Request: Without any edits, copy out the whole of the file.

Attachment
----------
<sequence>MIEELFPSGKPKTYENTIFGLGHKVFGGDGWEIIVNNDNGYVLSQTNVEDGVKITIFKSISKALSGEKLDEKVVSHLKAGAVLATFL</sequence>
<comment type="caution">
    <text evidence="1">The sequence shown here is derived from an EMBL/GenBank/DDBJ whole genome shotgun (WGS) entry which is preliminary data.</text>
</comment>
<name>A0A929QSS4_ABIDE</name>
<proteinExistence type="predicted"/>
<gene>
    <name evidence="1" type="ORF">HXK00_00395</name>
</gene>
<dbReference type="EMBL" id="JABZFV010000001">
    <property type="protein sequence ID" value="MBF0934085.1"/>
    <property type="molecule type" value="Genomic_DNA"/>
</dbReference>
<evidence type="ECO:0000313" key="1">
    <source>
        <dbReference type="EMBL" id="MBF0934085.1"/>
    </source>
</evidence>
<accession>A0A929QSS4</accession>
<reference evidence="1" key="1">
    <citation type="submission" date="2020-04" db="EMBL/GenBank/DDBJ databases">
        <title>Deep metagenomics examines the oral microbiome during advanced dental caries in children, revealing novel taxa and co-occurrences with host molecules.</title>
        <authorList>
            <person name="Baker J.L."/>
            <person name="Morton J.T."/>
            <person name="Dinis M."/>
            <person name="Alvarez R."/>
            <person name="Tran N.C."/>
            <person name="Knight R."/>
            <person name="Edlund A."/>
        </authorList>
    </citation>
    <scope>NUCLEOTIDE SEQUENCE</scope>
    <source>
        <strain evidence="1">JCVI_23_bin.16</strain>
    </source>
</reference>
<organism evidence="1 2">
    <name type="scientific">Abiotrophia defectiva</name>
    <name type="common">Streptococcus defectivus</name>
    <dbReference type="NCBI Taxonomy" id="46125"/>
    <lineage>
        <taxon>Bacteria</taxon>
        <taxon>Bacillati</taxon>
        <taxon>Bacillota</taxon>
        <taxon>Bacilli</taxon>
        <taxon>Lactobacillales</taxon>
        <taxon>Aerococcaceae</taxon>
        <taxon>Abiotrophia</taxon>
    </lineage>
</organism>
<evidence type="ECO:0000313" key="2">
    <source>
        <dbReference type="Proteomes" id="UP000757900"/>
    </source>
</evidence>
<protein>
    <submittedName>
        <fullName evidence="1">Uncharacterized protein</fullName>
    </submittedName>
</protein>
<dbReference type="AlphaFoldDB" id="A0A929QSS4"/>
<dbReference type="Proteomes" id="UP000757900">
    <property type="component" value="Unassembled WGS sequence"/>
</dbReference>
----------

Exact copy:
<sequence>MIEELFPSGKPKTYENTIFGLGHKVFGGDGWEIIVNNDNGYVLSQTNVEDGVKITIFKSISKALSGEKLDEKVVSHLKAGAVLATFL</sequence>
<comment type="caution">
    <text evidence="1">The sequence shown here is derived from an EMBL/GenBank/DDBJ whole genome shotgun (WGS) entry which is preliminary data.</text>
</comment>
<name>A0A929QSS4_ABIDE</name>
<proteinExistence type="predicted"/>
<gene>
    <name evidence="1" type="ORF">HXK00_00395</name>
</gene>
<dbReference type="EMBL" id="JABZFV010000001">
    <property type="protein sequence ID" value="MBF0934085.1"/>
    <property type="molecule type" value="Genomic_DNA"/>
</dbReference>
<evidence type="ECO:0000313" key="1">
    <source>
        <dbReference type="EMBL" id="MBF0934085.1"/>
    </source>
</evidence>
<accession>A0A929QSS4</accession>
<reference evidence="1" key="1">
    <citation type="submission" date="2020-04" db="EMBL/GenBank/DDBJ databases">
        <title>Deep metagenomics examines the oral microbiome during advanced dental caries in children, revealing novel taxa and co-occurrences with host molecules.</title>
        <authorList>
            <person name="Baker J.L."/>
            <person name="Morton J.T."/>
            <person name="Dinis M."/>
            <person name="Alvarez R."/>
            <person name="Tran N.C."/>
            <person name="Knight R."/>
            <person name="Edlund A."/>
        </authorList>
    </citation>
    <scope>NUCLEOTIDE SEQUENCE</scope>
    <source>
        <strain evidence="1">JCVI_23_bin.16</strain>
    </source>
</reference>
<organism evidence="1 2">
    <name type="scientific">Abiotrophia defectiva</name>
    <name type="common">Streptococcus defectivus</name>
    <dbReference type="NCBI Taxonomy" id="46125"/>
    <lineage>
        <taxon>Bacteria</taxon>
        <taxon>Bacillati</taxon>
        <taxon>Bacillota</taxon>
        <taxon>Bacilli</taxon>
        <taxon>Lactobacillales</taxon>
        <taxon>Aerococcaceae</taxon>
        <taxon>Abiotrophia</taxon>
    </lineage>
</organism>
<evidence type="ECO:0000313" key="2">
    <source>
        <dbReference type="Proteomes" id="UP000757900"/>
    </source>
</evidence>
<protein>
    <submittedName>
        <fullName evidence="1">Uncharacterized protein</fullName>
    </submittedName>
</protein>
<dbReference type="AlphaFoldDB" id="A0A929QSS4"/>
<dbReference type="Proteomes" id="UP000757900">
    <property type="component" value="Unassembled WGS sequence"/>
</dbReference>